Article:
Philemon: The Background
Why place Philemon into a discussion on leadership? Some people lead by character. They are seen as leaders by how they do what they do. Others have leadership because of social or corporate rank. Philemon is in the latter category.
This is the first reality that forms the background to the letter and Paul’s decision to write it. As an owner of a slave who had run away, Philemon has social control of the situation. Paul is addressing him as one who has choices and leverage in how the situation is to be handled. It seems likely that both are aware that Onesimus has been found since so little is said about the status of the slave. So the issue is how will Philemon lead given the slave has been found.
Second, there is an “injustice” that the slave has performed against Philemon in the social context of ancient slavery. By running away or seeking Paul’s help in a dispute with Philemon, Onesimus has incurred a social and economic debt Paul is going to address in ways that are distinct from the way this situation would normally have been addressed.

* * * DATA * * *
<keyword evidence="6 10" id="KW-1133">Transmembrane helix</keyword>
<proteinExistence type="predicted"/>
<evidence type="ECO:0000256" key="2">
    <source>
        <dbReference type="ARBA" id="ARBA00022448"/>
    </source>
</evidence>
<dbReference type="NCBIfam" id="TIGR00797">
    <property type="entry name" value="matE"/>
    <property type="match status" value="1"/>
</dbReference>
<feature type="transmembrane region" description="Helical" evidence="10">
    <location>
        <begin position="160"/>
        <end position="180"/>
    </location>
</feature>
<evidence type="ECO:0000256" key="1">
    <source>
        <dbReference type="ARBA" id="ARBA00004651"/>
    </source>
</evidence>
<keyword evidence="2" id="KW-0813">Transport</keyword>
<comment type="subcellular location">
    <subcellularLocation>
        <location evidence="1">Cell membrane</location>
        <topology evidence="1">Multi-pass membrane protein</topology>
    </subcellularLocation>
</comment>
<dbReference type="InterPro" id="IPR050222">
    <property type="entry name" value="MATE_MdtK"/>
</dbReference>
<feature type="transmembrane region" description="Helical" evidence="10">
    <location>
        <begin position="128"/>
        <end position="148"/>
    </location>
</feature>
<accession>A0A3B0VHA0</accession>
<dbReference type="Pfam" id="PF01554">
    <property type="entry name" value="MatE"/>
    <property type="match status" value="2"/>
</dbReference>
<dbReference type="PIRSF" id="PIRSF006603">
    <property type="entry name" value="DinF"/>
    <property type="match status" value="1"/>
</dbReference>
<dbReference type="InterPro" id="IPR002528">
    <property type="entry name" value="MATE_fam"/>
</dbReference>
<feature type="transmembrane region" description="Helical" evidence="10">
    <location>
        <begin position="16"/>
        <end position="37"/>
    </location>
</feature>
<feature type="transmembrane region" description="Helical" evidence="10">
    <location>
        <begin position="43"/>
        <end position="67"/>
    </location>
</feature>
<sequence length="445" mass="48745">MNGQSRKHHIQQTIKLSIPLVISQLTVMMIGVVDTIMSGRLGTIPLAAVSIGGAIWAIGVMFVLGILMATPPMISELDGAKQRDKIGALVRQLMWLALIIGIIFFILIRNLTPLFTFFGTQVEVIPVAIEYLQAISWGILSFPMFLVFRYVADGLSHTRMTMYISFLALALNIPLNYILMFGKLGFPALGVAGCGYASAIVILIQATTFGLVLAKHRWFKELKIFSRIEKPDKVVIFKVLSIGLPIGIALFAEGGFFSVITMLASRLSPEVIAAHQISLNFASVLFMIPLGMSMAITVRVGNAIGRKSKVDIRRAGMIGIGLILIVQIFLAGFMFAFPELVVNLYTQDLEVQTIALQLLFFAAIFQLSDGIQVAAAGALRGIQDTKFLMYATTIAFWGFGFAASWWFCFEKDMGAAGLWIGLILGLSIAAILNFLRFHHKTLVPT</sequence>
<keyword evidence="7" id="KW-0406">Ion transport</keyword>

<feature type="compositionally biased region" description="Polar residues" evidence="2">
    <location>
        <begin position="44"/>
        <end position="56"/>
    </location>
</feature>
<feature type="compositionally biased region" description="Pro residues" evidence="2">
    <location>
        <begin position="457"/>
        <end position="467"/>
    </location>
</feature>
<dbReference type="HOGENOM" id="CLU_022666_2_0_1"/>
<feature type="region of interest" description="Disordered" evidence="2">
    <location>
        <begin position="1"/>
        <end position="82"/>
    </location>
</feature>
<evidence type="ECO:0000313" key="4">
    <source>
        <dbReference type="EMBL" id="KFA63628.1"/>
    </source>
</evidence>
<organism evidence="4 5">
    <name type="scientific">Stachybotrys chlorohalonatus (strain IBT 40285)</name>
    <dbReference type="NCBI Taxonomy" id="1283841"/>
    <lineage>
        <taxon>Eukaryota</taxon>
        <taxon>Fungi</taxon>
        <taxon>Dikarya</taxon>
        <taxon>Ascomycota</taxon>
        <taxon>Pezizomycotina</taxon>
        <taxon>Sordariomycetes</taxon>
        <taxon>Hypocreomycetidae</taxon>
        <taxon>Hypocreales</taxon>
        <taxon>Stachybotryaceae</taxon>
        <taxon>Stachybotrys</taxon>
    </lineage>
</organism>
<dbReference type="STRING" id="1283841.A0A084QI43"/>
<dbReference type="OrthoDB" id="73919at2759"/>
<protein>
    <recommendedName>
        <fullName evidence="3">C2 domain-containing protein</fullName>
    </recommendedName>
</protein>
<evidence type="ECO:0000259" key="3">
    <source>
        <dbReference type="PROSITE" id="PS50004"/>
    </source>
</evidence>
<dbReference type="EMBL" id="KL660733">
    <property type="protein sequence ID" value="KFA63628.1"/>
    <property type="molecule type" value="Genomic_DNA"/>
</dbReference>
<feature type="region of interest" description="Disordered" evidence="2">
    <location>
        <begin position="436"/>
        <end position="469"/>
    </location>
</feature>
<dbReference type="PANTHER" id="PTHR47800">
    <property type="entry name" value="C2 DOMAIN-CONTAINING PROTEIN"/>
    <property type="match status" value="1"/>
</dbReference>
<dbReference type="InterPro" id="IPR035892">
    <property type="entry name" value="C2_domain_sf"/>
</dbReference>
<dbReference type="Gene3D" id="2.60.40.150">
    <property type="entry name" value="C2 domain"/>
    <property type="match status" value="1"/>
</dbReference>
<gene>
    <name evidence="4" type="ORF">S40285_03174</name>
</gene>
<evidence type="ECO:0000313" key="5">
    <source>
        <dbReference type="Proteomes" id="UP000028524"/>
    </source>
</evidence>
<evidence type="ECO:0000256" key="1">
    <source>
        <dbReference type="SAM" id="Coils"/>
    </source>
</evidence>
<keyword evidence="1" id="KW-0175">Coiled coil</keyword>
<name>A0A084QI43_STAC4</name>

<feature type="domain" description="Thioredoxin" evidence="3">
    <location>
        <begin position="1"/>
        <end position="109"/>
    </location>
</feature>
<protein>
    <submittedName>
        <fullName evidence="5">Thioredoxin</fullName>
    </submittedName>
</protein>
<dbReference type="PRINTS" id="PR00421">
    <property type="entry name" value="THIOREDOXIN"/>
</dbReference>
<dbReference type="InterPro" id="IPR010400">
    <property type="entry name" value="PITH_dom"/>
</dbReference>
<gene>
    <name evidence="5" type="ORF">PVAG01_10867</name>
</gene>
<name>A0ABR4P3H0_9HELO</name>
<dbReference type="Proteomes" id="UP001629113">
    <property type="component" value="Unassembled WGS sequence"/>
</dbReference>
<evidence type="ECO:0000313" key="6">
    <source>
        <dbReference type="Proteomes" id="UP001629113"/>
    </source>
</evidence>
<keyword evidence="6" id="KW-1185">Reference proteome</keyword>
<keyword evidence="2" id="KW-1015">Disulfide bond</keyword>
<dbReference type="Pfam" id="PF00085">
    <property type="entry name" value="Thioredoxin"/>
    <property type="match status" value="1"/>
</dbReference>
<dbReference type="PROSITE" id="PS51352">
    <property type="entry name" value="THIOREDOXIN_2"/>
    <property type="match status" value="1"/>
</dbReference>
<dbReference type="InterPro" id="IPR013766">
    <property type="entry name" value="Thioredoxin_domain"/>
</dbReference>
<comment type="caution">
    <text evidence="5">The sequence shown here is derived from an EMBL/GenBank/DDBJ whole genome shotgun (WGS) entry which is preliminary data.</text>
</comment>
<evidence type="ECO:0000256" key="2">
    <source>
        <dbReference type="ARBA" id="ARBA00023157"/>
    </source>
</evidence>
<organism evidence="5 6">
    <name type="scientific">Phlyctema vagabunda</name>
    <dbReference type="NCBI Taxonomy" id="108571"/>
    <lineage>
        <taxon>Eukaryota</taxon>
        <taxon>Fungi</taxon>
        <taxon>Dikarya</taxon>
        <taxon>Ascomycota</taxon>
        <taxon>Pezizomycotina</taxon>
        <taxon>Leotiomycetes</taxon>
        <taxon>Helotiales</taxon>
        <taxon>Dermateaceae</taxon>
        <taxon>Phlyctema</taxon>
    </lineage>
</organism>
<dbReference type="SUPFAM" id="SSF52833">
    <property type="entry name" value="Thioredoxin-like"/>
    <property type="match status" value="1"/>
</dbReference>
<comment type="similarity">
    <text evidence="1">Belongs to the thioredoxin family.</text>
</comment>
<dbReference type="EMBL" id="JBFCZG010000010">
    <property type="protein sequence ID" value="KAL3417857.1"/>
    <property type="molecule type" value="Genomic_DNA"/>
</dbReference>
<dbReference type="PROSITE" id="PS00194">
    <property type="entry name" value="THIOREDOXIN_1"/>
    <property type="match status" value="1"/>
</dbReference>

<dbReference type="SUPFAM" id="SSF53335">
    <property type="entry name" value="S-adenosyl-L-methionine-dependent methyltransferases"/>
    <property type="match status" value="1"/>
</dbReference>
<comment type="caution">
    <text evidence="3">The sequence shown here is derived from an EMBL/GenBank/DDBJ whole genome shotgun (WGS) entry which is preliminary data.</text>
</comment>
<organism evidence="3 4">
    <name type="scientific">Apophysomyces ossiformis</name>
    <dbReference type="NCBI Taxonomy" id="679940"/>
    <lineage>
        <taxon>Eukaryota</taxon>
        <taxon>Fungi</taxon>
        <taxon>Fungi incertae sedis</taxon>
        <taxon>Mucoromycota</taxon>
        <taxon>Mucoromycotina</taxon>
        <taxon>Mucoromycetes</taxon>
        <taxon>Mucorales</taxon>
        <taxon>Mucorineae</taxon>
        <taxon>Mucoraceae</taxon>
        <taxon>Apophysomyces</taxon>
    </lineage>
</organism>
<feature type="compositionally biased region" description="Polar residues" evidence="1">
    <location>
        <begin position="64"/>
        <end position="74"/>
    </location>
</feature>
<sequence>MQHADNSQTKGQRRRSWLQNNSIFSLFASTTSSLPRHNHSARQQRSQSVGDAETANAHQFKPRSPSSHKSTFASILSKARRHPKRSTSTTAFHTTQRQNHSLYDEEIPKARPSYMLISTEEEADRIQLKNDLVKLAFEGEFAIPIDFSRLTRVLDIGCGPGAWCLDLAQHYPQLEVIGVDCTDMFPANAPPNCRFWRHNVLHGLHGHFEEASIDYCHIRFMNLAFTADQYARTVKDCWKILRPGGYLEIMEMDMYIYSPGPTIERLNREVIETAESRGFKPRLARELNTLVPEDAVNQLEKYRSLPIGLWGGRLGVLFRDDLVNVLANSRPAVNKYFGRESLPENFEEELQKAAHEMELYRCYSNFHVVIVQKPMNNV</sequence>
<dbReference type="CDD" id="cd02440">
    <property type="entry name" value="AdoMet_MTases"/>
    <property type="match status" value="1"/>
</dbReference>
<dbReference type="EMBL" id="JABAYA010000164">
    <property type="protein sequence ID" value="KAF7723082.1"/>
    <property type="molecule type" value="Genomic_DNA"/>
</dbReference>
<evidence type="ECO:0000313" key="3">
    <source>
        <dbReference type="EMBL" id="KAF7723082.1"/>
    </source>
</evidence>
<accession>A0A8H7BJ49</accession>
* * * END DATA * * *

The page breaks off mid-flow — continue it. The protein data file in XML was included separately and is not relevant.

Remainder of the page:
There are two basic scenarios for Onesimus’s absence from Philemon’s home. Either he ran away (and possibly even robbed Philemon) or he was seeking out Paul to mediate a dispute with his master. Either option is possible and either places him in Philemon’s debt as he was property who no longer was of use to the owner. Slavery in Rome was not quite of the same stark character of much slavery in the South of the USA. Some slaves were regarded as part of the family and could have major skills. A slave caught running away was to be returned to the master, where he simply could be reinstated or punished even to the point of death. J. Fitzmyer, The Letter to Philemon, (New Haven: Yale University Press, 1974), 13-17, 25-31. How slavery is like and unlike “new world” slavery is discussed by S. Scott Bartchy in The World of the New Testament, Joel B. Green and Lee Martin MacDonald, eds. (Grand Rapids: Baker, 2013), 169-76. Two major differences were that slavery was not a matter of race and many slaves were well educated and given important roles in some ancient households. The loss of a gifted slave would impact the owner’s family.